Consumer Health Digest #16-09

Your Weekly Update of News and Reviews
March 13, 2016


Consumer Health Digest is a free weekly e-mail newsletter edited by Stephen Barrett, M.D., with help from William M. London, Ed.D., M.P.H. It summarizes scientific reports; legislative developments; enforcement actions; news reports; Web site evaluations; recommended and nonrecommended books; and other information relevant to consumer protection and consumer decision-making.


NCAHF's founder dead at 80. William T. Jarvis, Ph.D., a retired Professor of Public Health and Preventive Medicine at Loma Linda University, died March 1st. Jarvis co-founded the National Council Against Health Fraud, Inc. and two predecessor groups that he led as president from 1977 until his retirement in 2000. Under his leadership, the NCAHF became the nation's primary clearinghouse for information about health frauds and quackery. Jarvis recommended labeling and attacking quackery as a public health problem. He wrote extensively and spouted unique insights into the quack marketplace. For example, in response to sales pitches for "natural" methods, he would note that death and disease are also natural.

NCAHF's history has been updated on the NCAHF archive.


Chiropractic injury mill laid bare. Undercover investigators who visited Wellness Centres of Ontario, a chiropractic "rehab" clinic, have reported that the chiropractor, an assistant, and an associated paralegal were willing to create records for nonexistent treatments, bill for nonexistent injuries, and coach patients about what to say if their insurance company asks for details. The obvious fraud was captured on videotape and broadcast this week. The investigators began their "sting" by telling clinic personnel that they had been in accidents and weren't injured, but were looking to make money off the accident somehow. After $7,000 was billed, the evidence was given to the police and the chiropractor (Edward Hayes), his receptionist (Doina Osacenco), and the paralegal (Anna Kovtanuka) were arrested and charged with fraud. [McNair M. Undercover video provides rare glimpse into possible auto insurance fraud. CTV-W5, March 11, 2016]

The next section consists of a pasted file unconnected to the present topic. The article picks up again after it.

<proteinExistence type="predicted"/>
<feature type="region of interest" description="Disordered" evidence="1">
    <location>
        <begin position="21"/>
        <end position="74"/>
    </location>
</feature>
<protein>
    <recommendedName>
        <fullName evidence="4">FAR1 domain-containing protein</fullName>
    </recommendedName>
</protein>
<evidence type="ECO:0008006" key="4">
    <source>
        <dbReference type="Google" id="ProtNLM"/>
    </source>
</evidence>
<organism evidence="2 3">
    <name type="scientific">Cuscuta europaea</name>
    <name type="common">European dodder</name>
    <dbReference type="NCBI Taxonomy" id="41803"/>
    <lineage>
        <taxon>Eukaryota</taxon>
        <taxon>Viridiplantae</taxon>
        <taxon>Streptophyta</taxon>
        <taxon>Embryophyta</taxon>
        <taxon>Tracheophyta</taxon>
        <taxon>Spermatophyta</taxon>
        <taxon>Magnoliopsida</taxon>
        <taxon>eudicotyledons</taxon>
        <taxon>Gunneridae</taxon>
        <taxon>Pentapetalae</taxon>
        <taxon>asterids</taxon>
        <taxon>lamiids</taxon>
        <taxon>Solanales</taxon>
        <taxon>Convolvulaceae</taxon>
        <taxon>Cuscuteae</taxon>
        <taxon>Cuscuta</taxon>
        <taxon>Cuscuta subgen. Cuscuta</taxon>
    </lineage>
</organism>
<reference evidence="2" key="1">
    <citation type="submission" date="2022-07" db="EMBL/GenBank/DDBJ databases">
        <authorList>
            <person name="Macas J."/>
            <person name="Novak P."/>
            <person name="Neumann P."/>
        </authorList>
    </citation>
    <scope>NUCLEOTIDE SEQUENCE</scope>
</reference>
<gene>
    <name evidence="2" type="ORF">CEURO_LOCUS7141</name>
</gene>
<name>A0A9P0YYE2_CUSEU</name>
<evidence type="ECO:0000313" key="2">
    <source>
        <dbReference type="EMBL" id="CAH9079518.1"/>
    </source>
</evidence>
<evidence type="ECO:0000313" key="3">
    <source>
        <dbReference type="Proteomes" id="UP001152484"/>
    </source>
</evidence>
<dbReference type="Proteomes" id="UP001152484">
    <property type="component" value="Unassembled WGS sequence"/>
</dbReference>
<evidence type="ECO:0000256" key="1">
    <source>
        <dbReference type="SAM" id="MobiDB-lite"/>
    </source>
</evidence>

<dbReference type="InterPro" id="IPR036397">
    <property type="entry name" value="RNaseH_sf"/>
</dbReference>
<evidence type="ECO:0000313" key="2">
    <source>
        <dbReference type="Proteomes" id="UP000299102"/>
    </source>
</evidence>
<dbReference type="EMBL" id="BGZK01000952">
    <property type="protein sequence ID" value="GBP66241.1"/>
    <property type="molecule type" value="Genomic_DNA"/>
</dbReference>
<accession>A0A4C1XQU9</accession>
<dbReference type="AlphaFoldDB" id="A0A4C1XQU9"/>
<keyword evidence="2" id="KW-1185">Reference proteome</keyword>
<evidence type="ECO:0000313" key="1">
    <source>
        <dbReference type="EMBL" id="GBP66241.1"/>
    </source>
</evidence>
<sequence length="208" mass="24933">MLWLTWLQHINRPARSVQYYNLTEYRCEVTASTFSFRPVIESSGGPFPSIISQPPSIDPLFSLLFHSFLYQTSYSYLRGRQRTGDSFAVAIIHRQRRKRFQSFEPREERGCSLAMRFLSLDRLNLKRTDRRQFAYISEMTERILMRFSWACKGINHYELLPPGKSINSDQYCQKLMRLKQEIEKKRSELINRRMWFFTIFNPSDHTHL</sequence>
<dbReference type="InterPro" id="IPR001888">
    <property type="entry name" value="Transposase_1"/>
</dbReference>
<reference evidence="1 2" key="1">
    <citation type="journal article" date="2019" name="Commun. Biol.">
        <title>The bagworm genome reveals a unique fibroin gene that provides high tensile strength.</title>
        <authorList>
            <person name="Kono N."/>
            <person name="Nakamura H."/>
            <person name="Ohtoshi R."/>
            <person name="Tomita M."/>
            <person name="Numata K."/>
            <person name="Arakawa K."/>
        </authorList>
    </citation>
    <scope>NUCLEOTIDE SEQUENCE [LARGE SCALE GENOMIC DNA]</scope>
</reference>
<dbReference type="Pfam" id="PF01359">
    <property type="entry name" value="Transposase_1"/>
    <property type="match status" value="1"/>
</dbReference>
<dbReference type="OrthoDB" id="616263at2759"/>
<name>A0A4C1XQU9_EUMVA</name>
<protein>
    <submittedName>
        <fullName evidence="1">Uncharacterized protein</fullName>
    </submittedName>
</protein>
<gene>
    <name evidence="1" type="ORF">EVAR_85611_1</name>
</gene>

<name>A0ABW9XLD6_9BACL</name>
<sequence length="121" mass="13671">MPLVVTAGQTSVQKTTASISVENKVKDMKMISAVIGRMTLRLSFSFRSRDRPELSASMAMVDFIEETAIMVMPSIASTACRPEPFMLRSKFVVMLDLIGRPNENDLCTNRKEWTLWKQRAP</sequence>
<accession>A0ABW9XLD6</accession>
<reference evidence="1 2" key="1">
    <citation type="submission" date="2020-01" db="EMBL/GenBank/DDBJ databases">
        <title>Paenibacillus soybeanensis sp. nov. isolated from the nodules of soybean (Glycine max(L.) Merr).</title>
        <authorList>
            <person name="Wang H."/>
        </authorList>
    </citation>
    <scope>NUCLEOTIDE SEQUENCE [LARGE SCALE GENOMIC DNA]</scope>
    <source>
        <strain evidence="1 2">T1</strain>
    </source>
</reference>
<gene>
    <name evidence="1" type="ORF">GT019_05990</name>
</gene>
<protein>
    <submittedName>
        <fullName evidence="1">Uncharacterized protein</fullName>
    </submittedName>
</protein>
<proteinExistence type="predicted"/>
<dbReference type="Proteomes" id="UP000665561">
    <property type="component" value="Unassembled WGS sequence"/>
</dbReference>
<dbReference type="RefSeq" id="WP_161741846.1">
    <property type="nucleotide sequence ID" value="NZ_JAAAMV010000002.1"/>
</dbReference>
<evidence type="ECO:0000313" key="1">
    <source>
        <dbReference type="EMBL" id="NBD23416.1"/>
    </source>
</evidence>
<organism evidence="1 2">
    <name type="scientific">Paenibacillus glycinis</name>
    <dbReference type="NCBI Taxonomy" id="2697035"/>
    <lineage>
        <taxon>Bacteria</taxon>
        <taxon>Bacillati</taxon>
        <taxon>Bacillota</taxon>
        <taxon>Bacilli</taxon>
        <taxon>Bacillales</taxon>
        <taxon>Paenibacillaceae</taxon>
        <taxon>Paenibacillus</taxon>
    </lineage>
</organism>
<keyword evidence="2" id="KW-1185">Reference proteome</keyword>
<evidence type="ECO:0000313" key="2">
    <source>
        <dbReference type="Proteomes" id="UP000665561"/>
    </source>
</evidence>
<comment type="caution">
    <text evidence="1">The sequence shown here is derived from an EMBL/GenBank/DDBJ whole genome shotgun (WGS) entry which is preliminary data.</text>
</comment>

Robert O. Young facing more legal trouble. The San Diego District Attorney has announced that Robert O. Young, who was convicted last month of practicing medicine without a license, will be retried on other charges about which the jury could not agree. Even though the fees for treatment at his pH Miracle Living facility were high, Young has indicated that he can no longer afford to pay an attorney and asked that a public defender be appointed. [Figueroa T. pH Miracle author to face new trial. San Diego Union Tribune, March 7, 2016] Young, who represents himself as "Dr. Young," has a "Ph.D." from Clayton College of Natural Health, a nonaccredited correspondence school that closed in 2010 after Alabama began requiring accreditation for license renewal. The central premise of Young's approach—which lacks scientific support—is that health depends primarily on proper balance between an alkaline and acid cellular environment that can be optimized by dietary modification and taking supplements.


Christian Science Church still declining. Data from the Christian Science Church's online directory indicate that membership in the Christian Science Church has continued to decline. [Barrett S. Christian Science statistics: Practitioners, teachers, nurses, and churches in the United States. Quackwatch, March 13, 2016] Since 1971, the number of practitioners and teachers has dropped from 4,965 to 942, a decrease of about 5% per year; and the number of churches has dropped from 1,829 to 778, a decrease of about 2% per year. Christian Science contends that illness is an illusion caused by faulty beliefs and that prayer heals by replacing bad thoughts with good ones. Christian Science practitioners work by trying to argue the sick thoughts out of the patient's mind. Consultations can take place in person, by telephone, or even by mail. Individuals may also be able to attain correct beliefs by themselves through prayer or concentration. There is no scientific evidence that Christian Science methods influence the course of any disease. The steady membership decline is not surprising because the church's doctrines have little appeal to modern youth.


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This page was posted on March 13, 2016.